What is Capital Gains Tax?

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Definition:

Capital gains tax is a mandatory fee, charged by the government when a person sells an asset (e.g., shares or property) for a profit.

🤔 Understanding capital gains tax

When you profit on an investment, you should probably know how much goes to the government. Capital gains tax applies to both individuals and businesses. It's payable when a capital asset (e.g., stocks, bonds, real estate) is sold, and a gain is realized.

Capital gains fall into two categories: short-term and long-term. Short-term capital gains — profits on assets held less than one year — are taxed as ordinary income. For instance, if you’re in the 24% federal tax bracket, you’ll pay taxes at that rate, or even higher if the gain bumps you into the next tax bracket. Typically, long-term capital gains are treated more favorably. They’re “realized” when an asset is sold after being held for more than one year, and depending on your tax bracket, the long-term capital gains tax rate is either 0%, 15%, or 20%.

Example

Let’s assume an investor bought shares in the fictional company Alma’s Almanacks less than one year ago, and their market value has risen steadily. The investor decides to sell the stock. As they have held the shares for less than one year, the investor would be subject to short-term capital gains tax, which is taxed at the same rate as their personal income. However, if the investor sells their shares for a profit after more than one year, they would be subject to a reduced capital gains tax (ranging from 0% to 20%, depending on the investor’s income tax bracket). State taxes may vary.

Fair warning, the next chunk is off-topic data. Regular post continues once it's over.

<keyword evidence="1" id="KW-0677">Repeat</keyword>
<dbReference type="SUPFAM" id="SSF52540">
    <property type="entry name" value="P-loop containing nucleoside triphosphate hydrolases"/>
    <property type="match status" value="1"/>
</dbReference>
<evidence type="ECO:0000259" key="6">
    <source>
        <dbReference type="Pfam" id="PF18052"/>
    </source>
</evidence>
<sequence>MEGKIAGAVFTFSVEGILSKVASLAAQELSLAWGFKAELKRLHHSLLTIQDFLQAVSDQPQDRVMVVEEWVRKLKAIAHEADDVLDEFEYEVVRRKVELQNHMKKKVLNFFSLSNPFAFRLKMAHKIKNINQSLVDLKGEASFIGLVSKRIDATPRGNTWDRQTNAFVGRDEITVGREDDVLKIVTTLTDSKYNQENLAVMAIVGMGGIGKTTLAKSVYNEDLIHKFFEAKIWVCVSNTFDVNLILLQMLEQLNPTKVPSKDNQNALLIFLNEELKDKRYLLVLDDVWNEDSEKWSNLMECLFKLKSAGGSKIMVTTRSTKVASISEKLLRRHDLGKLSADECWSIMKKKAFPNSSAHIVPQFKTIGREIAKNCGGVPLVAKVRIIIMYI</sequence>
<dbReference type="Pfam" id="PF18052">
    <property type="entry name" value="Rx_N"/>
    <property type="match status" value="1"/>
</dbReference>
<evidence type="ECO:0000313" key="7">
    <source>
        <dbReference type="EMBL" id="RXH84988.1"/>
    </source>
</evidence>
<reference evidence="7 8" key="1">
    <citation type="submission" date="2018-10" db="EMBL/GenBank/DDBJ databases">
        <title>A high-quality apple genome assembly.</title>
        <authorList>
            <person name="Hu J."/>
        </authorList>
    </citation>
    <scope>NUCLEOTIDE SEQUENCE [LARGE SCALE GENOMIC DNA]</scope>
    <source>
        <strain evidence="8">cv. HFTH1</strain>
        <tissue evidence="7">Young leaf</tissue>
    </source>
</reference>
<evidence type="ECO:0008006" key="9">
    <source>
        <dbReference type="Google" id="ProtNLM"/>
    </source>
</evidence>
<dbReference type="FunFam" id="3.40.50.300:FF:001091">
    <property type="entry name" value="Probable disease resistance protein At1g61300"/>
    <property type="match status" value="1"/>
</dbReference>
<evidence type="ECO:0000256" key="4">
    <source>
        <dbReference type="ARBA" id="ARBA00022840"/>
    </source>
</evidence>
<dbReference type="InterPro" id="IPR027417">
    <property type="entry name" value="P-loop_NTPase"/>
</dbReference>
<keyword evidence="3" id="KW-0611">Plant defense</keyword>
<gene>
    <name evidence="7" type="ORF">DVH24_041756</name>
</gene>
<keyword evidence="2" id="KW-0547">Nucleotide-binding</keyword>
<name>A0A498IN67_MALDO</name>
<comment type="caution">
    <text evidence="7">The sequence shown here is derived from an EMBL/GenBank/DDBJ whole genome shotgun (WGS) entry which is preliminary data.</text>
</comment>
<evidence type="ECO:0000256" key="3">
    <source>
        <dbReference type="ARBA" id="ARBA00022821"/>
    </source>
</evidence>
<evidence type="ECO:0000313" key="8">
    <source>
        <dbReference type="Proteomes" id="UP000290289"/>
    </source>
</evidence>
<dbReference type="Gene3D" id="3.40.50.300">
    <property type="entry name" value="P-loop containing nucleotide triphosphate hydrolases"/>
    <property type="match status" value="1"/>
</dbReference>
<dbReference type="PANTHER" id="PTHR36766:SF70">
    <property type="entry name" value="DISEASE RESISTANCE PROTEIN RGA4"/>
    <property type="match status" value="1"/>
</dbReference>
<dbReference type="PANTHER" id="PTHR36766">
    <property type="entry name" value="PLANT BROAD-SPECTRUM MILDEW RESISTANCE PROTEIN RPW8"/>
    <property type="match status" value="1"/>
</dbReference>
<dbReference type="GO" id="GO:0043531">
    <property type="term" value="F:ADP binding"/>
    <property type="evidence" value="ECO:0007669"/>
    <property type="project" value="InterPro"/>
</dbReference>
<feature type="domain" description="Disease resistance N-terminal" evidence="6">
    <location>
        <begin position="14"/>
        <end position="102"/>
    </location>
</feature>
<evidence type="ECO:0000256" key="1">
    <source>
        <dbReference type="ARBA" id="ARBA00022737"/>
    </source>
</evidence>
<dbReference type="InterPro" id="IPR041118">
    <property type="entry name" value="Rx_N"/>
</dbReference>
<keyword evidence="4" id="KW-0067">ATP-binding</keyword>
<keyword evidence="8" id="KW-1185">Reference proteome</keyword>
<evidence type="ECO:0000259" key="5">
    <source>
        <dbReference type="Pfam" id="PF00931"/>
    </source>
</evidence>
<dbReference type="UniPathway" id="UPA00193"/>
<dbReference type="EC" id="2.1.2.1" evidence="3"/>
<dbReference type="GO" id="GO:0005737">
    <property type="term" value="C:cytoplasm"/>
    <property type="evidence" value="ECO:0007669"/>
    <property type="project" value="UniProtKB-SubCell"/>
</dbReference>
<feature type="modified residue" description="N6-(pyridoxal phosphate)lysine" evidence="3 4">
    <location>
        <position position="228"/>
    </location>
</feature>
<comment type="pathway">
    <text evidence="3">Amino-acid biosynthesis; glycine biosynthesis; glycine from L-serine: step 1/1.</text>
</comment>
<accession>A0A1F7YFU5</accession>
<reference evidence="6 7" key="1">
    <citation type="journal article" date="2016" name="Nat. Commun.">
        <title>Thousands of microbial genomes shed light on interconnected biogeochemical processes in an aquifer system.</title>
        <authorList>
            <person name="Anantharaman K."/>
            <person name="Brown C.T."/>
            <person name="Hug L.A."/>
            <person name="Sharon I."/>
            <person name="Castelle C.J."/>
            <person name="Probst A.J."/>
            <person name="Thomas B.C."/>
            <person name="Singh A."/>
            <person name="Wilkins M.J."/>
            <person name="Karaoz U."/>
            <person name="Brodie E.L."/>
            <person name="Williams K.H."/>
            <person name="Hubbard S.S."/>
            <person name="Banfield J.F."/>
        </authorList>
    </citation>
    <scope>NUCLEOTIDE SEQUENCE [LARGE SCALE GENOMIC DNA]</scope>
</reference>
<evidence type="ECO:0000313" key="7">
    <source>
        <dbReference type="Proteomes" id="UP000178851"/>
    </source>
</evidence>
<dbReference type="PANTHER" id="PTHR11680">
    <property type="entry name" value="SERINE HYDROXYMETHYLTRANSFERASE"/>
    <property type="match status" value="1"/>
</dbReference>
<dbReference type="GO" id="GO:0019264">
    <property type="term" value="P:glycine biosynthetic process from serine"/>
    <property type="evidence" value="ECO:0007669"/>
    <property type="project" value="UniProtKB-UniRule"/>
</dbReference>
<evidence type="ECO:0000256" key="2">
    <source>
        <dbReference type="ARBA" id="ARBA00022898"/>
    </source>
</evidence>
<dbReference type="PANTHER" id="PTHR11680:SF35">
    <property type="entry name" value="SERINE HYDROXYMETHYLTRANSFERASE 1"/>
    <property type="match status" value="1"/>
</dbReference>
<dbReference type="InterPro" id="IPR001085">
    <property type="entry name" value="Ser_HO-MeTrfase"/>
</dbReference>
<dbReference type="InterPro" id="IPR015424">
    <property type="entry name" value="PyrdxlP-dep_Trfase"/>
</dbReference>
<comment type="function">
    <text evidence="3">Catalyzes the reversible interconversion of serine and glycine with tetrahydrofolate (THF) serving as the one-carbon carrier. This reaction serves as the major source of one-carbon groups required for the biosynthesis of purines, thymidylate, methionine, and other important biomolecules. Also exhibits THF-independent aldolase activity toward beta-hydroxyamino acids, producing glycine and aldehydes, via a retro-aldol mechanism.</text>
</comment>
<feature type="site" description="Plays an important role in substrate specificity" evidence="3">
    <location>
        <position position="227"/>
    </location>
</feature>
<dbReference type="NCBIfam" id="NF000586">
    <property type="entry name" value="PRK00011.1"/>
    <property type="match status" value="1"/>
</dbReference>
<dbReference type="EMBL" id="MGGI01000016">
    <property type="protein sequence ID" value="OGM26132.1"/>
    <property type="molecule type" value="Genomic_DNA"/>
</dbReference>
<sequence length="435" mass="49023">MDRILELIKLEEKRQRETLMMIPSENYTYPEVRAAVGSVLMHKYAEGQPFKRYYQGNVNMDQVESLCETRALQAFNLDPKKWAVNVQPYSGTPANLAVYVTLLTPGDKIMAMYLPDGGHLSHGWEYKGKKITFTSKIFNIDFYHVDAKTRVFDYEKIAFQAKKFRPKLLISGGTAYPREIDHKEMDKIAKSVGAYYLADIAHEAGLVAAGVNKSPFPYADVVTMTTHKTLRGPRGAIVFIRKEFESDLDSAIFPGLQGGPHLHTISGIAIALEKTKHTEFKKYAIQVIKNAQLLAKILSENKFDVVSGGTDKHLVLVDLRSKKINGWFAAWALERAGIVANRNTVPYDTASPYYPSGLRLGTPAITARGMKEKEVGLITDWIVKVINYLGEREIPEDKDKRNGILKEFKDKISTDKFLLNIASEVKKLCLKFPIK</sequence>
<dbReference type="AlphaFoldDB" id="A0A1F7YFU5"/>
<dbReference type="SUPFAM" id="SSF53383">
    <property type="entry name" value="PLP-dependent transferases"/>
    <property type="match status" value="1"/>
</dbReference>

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When do you owe capital gains tax?

Calculating capital gains tax is relatively straight-forward. Let’s assume an investor owns a capital asset (shares, bonds, property), and they decide to sell:

  1. If the sales price is higher than their purchase price, then there is a potential capital gain. It's important to note that commissions and fees are included in the cost basis.
  2. The next step is to determine how long the investor has held the asset.
  • If they have owned the asset for less than one year, then they will need to pay capital gains tax at the same rate as normal income tax. Note: There are some exceptions to this rule, such as with collectibles (like stamps, coins, and baseball cards), which may be taxed at a higher rate.
  • If the investor has held the asset for more than one year, then their profit will be taxed differently. The tax will now range from 0% to 20%, depending on the investor’s annual income. State taxes may vary.

Remember, capital losses may help offset capital gains. If an investor has lost money in the current year, or in previous years, then that may help offset against some gains. This can reduce how much the investor has to pay in taxes.

What are the current capital gains tax rates?

Short-Term Capital Gains Tax